The Cincinnati Reds have signed right-handed reliever Shane Carle to a minor league contract for the 2021 season and extended him an invitation to big league spring training.
The 29-year-old reliever has pitched in parts of three seasons in the Majors, seeing action with the Rockies and Braves from 2017-2019. A large majority of his time came in 2018 with Atlanta when he made 53 appearances and threw 63.0 innings with a 2.86 ERA. In 2017 with Colorado he only made three appearances, and in 2019 with the Braves he made just six appearances. For his career he has a 3.89 ERA in 76.1 innings with 36 walks (9 intentional) and 53 strikeouts. He did not pitch in the majors in 2020.
Like many other pitchers, Shane Carle struggled in Triple-A with a juiced baseball that was wreaking havoc on home run and scoring records between the International and Pacific Coasts Leagues. Between Gwinnett with the Braves and Nashville with the Rangers the righty reliever posted a 5.63 ERA in 40.0 innings where he allowed 52 hits, 17 walks, and had 35 strikeouts.
Nothing really jumps out at you from a stuff perspective with Shane Carle. His fastball averaged around 95 MPH. He will mix in a change up and slider that both work in the upper 80’s, and a curveball that works around 80 MPH. When it comes to his batted ball profile, he’s about an average pitcher when it comes to his ground ball rate, maybe slightly better but he doesn’t stick out as a ground ball pitcher.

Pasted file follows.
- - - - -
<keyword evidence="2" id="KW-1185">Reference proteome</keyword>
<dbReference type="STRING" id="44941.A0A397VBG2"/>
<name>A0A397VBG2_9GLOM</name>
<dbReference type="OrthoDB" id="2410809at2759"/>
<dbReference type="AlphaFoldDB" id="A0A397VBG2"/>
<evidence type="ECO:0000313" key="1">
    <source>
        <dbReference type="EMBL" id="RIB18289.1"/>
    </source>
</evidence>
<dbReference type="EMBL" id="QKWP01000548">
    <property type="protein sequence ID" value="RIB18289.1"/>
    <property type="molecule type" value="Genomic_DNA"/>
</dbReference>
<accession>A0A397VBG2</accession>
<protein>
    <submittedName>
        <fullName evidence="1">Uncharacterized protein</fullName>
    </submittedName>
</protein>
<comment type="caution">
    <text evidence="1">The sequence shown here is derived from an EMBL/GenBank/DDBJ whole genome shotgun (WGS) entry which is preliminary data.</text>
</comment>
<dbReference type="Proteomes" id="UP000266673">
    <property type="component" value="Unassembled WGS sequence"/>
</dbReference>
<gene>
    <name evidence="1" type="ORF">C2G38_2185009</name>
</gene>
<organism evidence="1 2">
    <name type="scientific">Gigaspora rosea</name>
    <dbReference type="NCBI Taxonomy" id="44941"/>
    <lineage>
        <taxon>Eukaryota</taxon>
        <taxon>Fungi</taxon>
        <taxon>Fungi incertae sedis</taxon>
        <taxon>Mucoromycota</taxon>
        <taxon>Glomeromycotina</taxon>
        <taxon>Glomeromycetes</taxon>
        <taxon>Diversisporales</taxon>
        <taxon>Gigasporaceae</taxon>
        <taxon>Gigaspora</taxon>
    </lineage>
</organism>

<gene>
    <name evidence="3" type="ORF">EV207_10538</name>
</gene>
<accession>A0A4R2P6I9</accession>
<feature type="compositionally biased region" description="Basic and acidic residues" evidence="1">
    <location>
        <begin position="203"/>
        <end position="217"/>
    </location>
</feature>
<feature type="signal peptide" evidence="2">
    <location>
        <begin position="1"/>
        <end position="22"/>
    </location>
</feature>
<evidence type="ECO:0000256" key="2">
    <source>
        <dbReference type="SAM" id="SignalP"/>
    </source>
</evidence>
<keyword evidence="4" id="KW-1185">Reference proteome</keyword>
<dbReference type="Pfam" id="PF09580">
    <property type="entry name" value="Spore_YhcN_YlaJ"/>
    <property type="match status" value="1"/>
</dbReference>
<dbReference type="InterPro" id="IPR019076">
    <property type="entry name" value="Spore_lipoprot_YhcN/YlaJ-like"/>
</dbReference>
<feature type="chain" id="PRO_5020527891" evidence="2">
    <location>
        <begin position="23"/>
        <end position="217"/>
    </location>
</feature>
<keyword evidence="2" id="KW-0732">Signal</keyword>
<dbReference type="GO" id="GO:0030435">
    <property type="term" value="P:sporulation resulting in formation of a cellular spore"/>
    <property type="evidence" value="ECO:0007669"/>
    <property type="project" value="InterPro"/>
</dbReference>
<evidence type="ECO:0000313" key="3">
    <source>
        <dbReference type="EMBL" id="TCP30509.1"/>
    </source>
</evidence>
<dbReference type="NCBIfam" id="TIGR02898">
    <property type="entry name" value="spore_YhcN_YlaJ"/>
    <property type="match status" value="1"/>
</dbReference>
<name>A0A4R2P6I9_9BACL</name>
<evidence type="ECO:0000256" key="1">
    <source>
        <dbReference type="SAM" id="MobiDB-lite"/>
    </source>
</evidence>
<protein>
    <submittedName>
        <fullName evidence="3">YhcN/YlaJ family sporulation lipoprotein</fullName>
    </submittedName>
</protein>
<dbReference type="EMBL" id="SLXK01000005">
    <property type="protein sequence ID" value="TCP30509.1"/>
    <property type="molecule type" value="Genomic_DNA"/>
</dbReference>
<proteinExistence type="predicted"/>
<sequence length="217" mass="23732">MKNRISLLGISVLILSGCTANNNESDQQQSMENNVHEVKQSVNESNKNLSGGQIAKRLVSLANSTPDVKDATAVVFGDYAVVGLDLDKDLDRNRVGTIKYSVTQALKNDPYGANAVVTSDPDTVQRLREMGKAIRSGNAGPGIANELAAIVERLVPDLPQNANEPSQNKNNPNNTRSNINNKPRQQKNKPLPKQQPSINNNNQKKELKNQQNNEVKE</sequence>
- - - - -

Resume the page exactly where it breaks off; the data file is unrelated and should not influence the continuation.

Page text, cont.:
Without knowing how he pitched in 2020 or any strides he has made since he was last seen on the mound, we can only discuss what he’s done in the past. Shane Carle doesn’t miss many bats – he has a 6.4 strikeout per 9-innings pitched rate in the minors and it’s just a tad lower than that in the majors. His walk rate in the majors is high, coming in at 4.2 walks per 9-innings pitched. In the minors, though, it’s been half of that – which is a very good rate.
It’s not impossible to be a quality pitcher in the big leagues these days without a lot of strikeouts. But it is rare, and the guys that can do it tend to still miss more bats than Carle has to this point in his career. And they also tend to be either big ground ball guys, or elite control guys, and he’s not shown that he’s either of those types. Of course this is simply a minor league signing and is more than likely a move made for depth rather than a plan built around having Carle pitch meaningful innings at the big league level (unless he’s changed since he was last on the mound and we just don’t know it yet).
You can see Shane Carle’s career stats here at Baseball Reference.